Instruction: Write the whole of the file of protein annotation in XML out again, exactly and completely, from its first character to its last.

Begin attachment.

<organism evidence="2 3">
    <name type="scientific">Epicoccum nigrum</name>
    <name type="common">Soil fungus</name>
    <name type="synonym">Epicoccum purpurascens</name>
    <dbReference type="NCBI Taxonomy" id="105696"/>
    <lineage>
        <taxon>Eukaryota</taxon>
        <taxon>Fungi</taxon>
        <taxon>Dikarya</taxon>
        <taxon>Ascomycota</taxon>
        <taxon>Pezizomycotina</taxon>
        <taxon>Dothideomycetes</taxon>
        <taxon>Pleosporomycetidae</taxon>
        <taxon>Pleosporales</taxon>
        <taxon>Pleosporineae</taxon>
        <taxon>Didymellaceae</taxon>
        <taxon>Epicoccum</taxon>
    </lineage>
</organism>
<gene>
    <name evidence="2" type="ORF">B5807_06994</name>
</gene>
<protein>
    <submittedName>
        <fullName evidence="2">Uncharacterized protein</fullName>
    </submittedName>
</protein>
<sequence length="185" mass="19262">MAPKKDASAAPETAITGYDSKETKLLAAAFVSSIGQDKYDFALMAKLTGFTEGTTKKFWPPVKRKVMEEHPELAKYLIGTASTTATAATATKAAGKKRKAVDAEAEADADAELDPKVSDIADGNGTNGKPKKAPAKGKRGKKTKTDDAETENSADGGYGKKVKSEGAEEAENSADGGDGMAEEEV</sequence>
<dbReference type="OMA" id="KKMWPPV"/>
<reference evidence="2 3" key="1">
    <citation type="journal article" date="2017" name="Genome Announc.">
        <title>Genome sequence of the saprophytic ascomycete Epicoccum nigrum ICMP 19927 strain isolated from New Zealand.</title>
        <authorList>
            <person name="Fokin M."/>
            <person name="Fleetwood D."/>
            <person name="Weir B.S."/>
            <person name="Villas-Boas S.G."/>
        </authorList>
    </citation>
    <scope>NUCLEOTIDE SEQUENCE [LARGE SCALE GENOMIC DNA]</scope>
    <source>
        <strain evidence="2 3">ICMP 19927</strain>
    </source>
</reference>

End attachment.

<organism evidence="2 3">
    <name type="scientific">Epicoccum nigrum</name>
    <name type="common">Soil fungus</name>
    <name type="synonym">Epicoccum purpurascens</name>
    <dbReference type="NCBI Taxonomy" id="105696"/>
    <lineage>
        <taxon>Eukaryota</taxon>
        <taxon>Fungi</taxon>
        <taxon>Dikarya</taxon>
        <taxon>Ascomycota</taxon>
        <taxon>Pezizomycotina</taxon>
        <taxon>Dothideomycetes</taxon>
        <taxon>Pleosporomycetidae</taxon>
        <taxon>Pleosporales</taxon>
        <taxon>Pleosporineae</taxon>
        <taxon>Didymellaceae</taxon>
        <taxon>Epicoccum</taxon>
    </lineage>
</organism>
<gene>
    <name evidence="2" type="ORF">B5807_06994</name>
</gene>
<protein>
    <submittedName>
        <fullName evidence="2">Uncharacterized protein</fullName>
    </submittedName>
</protein>
<sequence length="185" mass="19262">MAPKKDASAAPETAITGYDSKETKLLAAAFVSSIGQDKYDFALMAKLTGFTEGTTKKFWPPVKRKVMEEHPELAKYLIGTASTTATAATATKAAGKKRKAVDAEAEADADAELDPKVSDIADGNGTNGKPKKAPAKGKRGKKTKTDDAETENSADGGYGKKVKSEGAEEAENSADGGDGMAEEEV</sequence>
<dbReference type="OMA" id="KKMWPPV"/>
<reference evidence="2 3" key="1">
    <citation type="journal article" date="2017" name="Genome Announc.">
        <title>Genome sequence of the saprophytic ascomycete Epicoccum nigrum ICMP 19927 strain isolated from New Zealand.</title>
        <authorList>
            <person name="Fokin M."/>
            <person name="Fleetwood D."/>
            <person name="Weir B.S."/>
            <person name="Villas-Boas S.G."/>
        </authorList>
    </citation>
    <scope>NUCLEOTIDE SEQUENCE [LARGE SCALE GENOMIC DNA]</scope>
    <source>
        <strain evidence="2 3">ICMP 19927</strain>
    </source>
</reference>